General discussion about peer pressure and law enforcement.

- Jack Tribble said the Lost Ox is located in the Egan Mountain Range south of the Ward Charcoal Ovens and they’re working on a management plan. The Technical Review Team meets on the second Wednesday at the library at 6:00. The area is 80,000 acres and comments can be emailed, mailed, etc. People are not limited to attending the meetings.

- Art Gale asked is this an active grazing area?

- Jack Tribble said it is. The permittee is looking at putting in cabins to further the experience for the user.

- Rob Perris added they’re consulting with Ellison ranching and affected interests.

- Gene Seidlitz asked are you planning on having camping areas; you referred to weekend opportunities.

- Jack Tribble responded that there will be a regional trailhead with a primitive camp site. The State will require a fee. BLM does not have a fee.

- Rob Perrin said the Shoshone Range Trail 30 miles south of Battle Mountain will be larger than the Lost Ox. There is a 100,000+ demand. We do not expect long weekend use from surrounding areas. The trail will be monitored and adjusted if needed not developing more than needed.

- Sheri Eklund Brown mentioned law enforcement for the Spruce Mountain Trail. The County has its own law enforcement. There is a lot of controversy due to no notice of closures and limited use. An economic study of this should be incorporated in the RMP. The Tome Harris grazing study for White Pine and Elko County model is completed and utilized the economic impact to the county.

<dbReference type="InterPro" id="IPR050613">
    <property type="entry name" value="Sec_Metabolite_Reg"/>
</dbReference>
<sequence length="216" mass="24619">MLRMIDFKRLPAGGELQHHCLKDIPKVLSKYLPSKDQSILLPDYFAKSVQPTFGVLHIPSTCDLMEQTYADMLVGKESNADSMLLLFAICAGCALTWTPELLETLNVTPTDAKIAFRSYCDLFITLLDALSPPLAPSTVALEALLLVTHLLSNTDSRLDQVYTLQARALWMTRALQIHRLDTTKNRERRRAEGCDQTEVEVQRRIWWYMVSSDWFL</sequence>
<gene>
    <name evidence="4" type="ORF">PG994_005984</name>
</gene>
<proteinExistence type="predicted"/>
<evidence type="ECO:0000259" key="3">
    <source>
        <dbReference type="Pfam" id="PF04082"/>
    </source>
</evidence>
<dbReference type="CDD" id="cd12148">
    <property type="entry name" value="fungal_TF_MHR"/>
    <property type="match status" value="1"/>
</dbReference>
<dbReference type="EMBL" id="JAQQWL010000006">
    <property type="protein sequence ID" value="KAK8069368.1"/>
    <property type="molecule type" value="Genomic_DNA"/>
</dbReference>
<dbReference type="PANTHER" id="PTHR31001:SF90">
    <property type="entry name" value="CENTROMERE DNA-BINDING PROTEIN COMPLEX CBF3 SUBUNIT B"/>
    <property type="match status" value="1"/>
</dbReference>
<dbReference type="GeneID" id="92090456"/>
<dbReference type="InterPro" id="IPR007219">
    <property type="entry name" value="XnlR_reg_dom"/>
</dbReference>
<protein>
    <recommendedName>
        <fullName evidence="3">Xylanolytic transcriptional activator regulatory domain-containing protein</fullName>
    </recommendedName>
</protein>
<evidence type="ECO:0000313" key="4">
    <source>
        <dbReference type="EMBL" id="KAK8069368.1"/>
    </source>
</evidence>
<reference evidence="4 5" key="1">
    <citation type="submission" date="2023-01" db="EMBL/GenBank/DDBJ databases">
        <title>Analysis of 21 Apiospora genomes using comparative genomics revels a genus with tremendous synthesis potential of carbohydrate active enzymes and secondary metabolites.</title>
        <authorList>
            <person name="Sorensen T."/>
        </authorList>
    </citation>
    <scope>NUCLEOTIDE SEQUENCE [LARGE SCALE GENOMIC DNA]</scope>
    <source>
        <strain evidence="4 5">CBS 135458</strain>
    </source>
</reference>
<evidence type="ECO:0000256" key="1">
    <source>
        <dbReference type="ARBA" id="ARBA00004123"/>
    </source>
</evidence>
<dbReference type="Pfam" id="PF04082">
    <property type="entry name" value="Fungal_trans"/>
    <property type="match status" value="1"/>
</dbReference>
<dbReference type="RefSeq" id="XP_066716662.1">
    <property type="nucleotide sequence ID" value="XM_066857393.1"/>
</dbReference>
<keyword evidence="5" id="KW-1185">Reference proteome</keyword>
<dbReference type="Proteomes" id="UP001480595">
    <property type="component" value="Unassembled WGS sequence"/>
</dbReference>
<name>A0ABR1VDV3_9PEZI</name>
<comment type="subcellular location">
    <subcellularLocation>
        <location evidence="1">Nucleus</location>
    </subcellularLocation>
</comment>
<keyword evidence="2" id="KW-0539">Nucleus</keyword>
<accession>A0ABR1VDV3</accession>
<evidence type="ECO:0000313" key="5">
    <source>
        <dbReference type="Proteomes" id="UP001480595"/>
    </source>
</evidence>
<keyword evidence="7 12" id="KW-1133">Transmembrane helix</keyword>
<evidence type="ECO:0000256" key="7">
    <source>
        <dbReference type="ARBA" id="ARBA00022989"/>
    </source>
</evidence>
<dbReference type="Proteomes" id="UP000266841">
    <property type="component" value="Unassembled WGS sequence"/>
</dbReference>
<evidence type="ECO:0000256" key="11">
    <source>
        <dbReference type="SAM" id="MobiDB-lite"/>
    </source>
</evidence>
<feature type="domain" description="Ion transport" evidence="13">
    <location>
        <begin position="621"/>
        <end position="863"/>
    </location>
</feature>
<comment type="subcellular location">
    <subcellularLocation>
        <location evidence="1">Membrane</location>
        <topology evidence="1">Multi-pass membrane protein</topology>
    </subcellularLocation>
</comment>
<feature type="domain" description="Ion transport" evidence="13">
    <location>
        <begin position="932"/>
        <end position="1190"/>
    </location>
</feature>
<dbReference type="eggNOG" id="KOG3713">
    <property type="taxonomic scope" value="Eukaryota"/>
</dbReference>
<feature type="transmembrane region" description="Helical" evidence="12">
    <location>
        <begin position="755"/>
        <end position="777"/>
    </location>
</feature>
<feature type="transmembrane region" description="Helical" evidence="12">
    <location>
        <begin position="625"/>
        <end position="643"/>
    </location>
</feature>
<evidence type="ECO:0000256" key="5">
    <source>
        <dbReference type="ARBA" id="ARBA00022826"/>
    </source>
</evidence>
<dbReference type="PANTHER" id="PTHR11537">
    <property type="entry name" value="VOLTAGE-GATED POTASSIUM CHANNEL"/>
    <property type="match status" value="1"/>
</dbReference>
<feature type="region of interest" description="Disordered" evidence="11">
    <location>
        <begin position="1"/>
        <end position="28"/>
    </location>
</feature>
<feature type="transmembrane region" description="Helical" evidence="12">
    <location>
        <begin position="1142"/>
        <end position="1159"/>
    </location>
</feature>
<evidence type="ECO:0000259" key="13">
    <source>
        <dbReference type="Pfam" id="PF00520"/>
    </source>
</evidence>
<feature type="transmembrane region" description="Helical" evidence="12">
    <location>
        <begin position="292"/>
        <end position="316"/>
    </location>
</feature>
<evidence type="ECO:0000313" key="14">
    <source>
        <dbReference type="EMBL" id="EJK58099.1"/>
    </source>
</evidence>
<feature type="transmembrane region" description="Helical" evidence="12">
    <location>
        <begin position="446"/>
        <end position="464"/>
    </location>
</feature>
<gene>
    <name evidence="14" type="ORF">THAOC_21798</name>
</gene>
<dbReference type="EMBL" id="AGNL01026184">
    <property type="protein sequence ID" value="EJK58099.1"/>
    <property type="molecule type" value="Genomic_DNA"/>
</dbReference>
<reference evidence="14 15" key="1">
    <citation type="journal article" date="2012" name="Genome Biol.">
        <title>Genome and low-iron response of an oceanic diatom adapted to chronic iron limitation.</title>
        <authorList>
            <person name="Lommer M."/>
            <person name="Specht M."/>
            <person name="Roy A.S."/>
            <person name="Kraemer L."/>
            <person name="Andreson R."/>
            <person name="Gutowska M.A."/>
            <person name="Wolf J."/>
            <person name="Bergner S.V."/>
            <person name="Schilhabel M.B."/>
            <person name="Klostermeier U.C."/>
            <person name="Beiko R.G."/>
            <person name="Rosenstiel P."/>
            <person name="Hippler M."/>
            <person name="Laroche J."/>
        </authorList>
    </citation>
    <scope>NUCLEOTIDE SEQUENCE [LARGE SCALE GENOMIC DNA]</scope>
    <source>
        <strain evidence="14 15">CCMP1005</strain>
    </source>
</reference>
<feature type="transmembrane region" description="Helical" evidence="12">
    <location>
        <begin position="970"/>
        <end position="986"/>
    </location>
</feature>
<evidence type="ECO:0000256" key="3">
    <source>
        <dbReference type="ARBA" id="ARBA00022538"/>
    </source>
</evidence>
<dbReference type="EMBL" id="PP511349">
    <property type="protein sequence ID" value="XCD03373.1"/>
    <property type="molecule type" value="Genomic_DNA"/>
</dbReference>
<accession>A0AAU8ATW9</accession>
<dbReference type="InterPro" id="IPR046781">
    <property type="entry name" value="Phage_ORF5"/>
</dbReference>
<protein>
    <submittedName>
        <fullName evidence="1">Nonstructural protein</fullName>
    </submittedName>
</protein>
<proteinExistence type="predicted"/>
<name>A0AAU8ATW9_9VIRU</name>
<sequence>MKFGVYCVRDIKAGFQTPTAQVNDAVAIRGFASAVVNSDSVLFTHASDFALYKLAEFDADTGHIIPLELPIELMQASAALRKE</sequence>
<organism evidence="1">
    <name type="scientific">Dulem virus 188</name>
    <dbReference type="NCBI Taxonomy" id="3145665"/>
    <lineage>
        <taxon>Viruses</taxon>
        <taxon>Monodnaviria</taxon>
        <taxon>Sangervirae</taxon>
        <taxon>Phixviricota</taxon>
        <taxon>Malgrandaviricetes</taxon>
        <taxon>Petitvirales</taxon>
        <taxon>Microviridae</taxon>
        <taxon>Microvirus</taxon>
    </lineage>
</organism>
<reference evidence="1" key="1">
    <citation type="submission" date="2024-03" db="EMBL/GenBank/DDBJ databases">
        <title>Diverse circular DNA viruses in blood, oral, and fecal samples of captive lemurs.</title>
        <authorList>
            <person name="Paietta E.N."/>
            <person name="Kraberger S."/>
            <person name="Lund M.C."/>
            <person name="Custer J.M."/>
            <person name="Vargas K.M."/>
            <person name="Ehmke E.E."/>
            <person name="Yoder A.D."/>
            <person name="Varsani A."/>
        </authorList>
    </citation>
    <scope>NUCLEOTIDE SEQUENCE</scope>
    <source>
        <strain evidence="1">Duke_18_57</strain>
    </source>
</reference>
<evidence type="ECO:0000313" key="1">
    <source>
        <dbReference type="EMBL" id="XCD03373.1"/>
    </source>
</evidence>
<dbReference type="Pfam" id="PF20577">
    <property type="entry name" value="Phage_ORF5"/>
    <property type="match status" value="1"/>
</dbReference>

- Stephanie Connolly said we will pass on to the RMP.

- Sheri Eklund-Brown asked how dust is being addressed.

- Jack Tribble responded that the idea is to have sustainable design. The area of the Lost Ox Trail is rocky.

- Rob Perrin added that we are aware that we may have to harden. This can be achieved through volunteers, etc. The Shoshone Range has a few areas that are of concern.

- Jack Tribble remarked that we have closed many roads in Duck Creek. The NDOW, Forest Service, and Eastern Nevada Landscape Coalition partnership is rehabbing roads. There is 80% success. They created a new route first then rehabbed the old route.

- Sheri Eklund-Brown asked about public access from private lands.

- Jack Tribble said in Lincoln County and the Utah sections we have had to be creative. We have not had to go in and create a new route. The easement which is a BLM road was just improved.

- Sheri Eklund-Brown asked what the membership of the Eastern Nevada Landscape Coalition is.

- Stephanie Connolly said it is compiled of 60 people from ranchers to the Sierra Club.

- Art Gale added it is open to new membership.

- Sheri Eklund-Brown asked if the trail is involved in the White Pine County Land Bill.

- Stephanie Connolly said if Senate staffers have contacted them, we are not driving this.

- Helen Hankins added that the delegation is driving it. BLM provides support, but we are not integral for the bill.

- Stephanie Connolly said we provide map and tour support.

- Sheri Eklund-Brown said her idea would be that we would be side by side.

- Helen Hankins noted we have to be careful- we can not lobby.

- Barry Perryman noted that John Hiatt is in the other meeting and can provide you with the political aspect of the process.